Additional advantages provided by the present invention include: Reducing the number of missed lesions, such as fractures, with resultant inadequate treatment; reducing excessive attempts at clarification of areas of questionable radiographic significance, but of no clinical significance, resulting in increased radiation, cost, and discomfort to the patient; reducing the loss of time in critical situations, resulting from the need to repeat x-rays; providing the ability to identify areas of concern prior to a surgical procedure executed in a sterile environment. Once the area is highlighted it can be draped over and protected for operating. Mid-surgery x-rays could be taken to provide extremely accurate updates of highlighted areas without compromising the draped area. The present invention also advantageously can reduce surgical time, minimize margin of error, and aide in more precise diagnosis and follow-up. The radiocontrast marking also has a configuration that cannot possibly be mistaken for a foreign body and the highlighter application is non-irritating to the patient, and is easily removable with isopropyl alcohol or soap and water. The highlighter application is very low in cost relative to the improved interpretation and problem avoidance due to improper diagnosis, as mentioned hereinabove.
 There are often no surface anatomical features on a patient's body adequate to use as reference points (e.g. such features may not exist or may not be located appropriately for such use). If there are no anatomical reference points on the surface of a patient's body, one is unable to precisely locate a target site or structure shown in a two dimensional diagnostic image. The location of the target site or structure is obscure because the two-dimensional diagnostic image does not provide sufficient information for a geometric relationship between a surface point on the patient's body and the target site or structure to be accurately calculated. Points of concern where x-rays are imaging bone over bone (such as torso shots where frontal and rear ribs are in same x-ray radiograph), can be highlighted with the present invention. Points of pain and/or wound entry points that are otherwise invisible on an x-ray radiograph can be easily highlighted with the present invention.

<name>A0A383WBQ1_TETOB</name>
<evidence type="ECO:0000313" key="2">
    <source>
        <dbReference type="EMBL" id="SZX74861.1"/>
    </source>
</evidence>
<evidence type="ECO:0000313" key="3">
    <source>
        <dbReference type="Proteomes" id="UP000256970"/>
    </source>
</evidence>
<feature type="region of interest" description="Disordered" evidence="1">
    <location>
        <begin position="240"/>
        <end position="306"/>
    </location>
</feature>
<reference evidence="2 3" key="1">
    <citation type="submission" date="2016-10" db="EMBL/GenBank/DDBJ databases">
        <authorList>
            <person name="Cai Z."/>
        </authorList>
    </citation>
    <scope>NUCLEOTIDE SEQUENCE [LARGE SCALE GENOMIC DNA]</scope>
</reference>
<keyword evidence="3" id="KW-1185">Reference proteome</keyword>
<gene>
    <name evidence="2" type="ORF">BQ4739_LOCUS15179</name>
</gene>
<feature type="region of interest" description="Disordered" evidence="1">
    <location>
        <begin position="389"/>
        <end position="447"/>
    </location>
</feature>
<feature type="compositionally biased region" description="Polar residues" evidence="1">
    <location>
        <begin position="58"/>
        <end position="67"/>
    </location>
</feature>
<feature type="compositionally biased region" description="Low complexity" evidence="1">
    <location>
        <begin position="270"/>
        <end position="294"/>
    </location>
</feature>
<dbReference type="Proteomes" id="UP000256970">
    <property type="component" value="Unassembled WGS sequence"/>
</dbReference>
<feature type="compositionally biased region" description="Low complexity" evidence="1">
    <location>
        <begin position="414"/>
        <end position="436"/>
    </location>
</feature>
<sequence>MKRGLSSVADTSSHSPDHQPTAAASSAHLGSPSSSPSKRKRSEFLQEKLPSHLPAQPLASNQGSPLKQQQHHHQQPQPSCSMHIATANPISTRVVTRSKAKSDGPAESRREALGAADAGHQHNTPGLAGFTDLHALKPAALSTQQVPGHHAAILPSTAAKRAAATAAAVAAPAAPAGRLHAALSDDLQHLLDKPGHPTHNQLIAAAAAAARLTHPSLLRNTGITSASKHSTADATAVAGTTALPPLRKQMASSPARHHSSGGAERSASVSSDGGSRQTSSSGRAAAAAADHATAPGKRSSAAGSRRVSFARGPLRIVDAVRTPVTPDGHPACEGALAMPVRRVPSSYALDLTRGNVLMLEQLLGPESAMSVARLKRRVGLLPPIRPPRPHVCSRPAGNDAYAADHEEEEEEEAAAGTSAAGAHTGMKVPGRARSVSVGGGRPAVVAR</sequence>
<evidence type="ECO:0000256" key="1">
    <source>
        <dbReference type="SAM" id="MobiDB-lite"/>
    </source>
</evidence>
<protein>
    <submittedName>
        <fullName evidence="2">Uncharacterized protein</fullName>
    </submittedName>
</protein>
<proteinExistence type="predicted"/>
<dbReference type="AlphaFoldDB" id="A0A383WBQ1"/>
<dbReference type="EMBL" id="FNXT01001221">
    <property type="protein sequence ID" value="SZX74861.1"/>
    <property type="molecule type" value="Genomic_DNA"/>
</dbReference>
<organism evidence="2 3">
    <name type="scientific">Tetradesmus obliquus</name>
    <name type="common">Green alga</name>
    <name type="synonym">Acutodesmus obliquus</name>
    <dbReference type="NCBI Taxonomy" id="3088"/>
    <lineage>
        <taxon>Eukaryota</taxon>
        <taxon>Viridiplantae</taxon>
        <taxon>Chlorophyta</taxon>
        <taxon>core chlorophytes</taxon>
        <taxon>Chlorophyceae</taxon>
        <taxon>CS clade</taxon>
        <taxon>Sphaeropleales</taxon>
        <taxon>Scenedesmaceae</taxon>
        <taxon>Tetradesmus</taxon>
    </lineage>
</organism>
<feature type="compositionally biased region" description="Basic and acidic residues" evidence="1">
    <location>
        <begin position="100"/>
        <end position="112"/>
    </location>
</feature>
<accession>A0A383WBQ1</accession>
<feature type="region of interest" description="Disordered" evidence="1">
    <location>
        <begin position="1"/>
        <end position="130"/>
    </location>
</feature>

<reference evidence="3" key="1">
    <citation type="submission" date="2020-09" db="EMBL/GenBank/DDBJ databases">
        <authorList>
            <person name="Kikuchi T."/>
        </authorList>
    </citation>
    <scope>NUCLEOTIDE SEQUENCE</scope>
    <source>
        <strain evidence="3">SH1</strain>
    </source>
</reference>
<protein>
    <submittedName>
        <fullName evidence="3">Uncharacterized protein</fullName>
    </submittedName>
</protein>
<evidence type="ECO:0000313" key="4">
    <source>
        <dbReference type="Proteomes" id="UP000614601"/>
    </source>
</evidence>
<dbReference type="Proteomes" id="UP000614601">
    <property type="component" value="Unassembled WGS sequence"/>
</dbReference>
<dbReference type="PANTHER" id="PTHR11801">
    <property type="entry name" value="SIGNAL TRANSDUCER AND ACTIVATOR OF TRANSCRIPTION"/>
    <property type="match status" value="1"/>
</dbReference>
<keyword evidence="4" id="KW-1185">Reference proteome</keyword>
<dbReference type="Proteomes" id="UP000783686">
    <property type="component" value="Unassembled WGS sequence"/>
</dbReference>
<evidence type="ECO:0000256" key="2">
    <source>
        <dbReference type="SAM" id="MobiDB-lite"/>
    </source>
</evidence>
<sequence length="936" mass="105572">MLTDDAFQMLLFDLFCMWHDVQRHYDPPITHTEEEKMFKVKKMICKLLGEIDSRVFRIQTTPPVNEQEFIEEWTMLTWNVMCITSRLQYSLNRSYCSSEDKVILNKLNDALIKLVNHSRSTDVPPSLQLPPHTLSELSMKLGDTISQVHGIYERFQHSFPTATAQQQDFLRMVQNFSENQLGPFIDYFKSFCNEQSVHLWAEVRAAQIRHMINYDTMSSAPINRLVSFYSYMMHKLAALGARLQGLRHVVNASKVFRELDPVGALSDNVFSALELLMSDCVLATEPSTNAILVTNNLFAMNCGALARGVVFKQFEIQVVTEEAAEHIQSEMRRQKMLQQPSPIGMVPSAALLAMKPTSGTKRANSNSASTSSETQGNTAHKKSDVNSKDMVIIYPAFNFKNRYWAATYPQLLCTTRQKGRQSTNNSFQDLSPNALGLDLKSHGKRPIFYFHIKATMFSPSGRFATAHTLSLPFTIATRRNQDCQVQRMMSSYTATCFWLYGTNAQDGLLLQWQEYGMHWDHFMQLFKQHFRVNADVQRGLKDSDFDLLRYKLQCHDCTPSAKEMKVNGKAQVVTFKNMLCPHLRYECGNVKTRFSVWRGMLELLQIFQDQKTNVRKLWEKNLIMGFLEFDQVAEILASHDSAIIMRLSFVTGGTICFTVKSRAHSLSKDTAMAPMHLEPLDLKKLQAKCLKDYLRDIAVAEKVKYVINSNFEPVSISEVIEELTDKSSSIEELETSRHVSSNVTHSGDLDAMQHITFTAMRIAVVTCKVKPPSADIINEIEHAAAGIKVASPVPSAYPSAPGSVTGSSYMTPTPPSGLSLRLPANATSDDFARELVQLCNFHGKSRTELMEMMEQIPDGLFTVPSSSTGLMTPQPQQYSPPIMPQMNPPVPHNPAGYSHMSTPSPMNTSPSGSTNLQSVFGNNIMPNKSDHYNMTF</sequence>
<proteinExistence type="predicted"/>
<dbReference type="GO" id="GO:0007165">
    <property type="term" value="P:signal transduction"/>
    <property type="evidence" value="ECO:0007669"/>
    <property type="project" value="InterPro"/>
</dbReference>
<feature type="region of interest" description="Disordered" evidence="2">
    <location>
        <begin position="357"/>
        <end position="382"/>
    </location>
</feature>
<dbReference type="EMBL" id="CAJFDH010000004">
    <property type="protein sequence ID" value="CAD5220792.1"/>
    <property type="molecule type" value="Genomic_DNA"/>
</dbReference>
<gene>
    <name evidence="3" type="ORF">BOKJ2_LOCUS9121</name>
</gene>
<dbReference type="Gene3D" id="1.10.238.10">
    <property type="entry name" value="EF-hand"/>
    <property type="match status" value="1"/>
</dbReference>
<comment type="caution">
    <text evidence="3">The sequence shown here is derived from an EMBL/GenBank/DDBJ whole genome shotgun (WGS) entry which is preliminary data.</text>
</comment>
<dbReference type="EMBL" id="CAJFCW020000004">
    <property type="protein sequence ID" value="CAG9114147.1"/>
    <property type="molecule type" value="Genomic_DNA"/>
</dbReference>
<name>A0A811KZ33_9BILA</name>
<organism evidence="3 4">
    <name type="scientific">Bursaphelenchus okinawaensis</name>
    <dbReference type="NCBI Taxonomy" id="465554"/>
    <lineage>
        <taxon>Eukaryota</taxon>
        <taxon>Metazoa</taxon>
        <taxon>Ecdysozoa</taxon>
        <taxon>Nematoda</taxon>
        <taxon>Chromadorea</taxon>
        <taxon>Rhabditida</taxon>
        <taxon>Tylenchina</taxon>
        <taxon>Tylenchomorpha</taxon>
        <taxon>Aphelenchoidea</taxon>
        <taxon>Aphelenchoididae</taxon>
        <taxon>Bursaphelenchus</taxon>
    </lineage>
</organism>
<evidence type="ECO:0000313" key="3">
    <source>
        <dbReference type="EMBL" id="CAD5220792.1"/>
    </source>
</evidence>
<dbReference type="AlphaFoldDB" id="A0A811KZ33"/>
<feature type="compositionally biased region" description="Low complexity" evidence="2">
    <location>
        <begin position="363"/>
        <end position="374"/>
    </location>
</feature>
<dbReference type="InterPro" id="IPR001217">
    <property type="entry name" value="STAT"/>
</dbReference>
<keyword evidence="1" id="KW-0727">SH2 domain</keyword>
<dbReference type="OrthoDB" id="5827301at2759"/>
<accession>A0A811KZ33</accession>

Examples Embodiments of the Present Invention
 The following examples are provided for illustration purposes only, and are not meant to limit the invention in any way.
 FIG. 1 describes a writing tool embodiment used in the present invention. The writing tool, generally described as 100 includes a body 10 and a cap 20. The body 10 includes a barrel 30 which is a reservoir for holding the radiohighlighter medium. The body further includes a feed section 40 that feeds the radiohighlighter medium to the point 50. The feed section twists in relation to the barrel. The twisting action retracts and extends the point.
 Various types and concentrations of radiocontrast agents were tested in various carrier mediums. The results follow:
 Bismuth was dispersed in Rimmel London #180 lipstick in concentrations from 20-50% by volume. It was discovered that if the bismuth is too concentrated, the highlighter does not hold together. Concentrations at or below 50% by volume gave acceptable results.
 Bismuth disbursed in face paint crayon at 50% by volume gave acceptable results.
 Iohexol dissolved in face paint crayon at 50% by volume did not provide radio-opacity sufficient for any practical use.
 Tantalum grit combined with lipstick was found to be too coarse. Grinding the tantalum grit into flour provided excellent results. Particle size is between about 10 microns and about 100 microns.
 Peptobismol, a solution of bismuth subsalicylate (262 mg/15 mL), was found to be not sufficiently radio-opaque.
 Another embodiment of the present invention is an eyeliner pen embodiment. This embodiment has the form factor and size that fit easily in the hand and produced a line that was useful for highlighting surface features in medical diagnostic radiographs.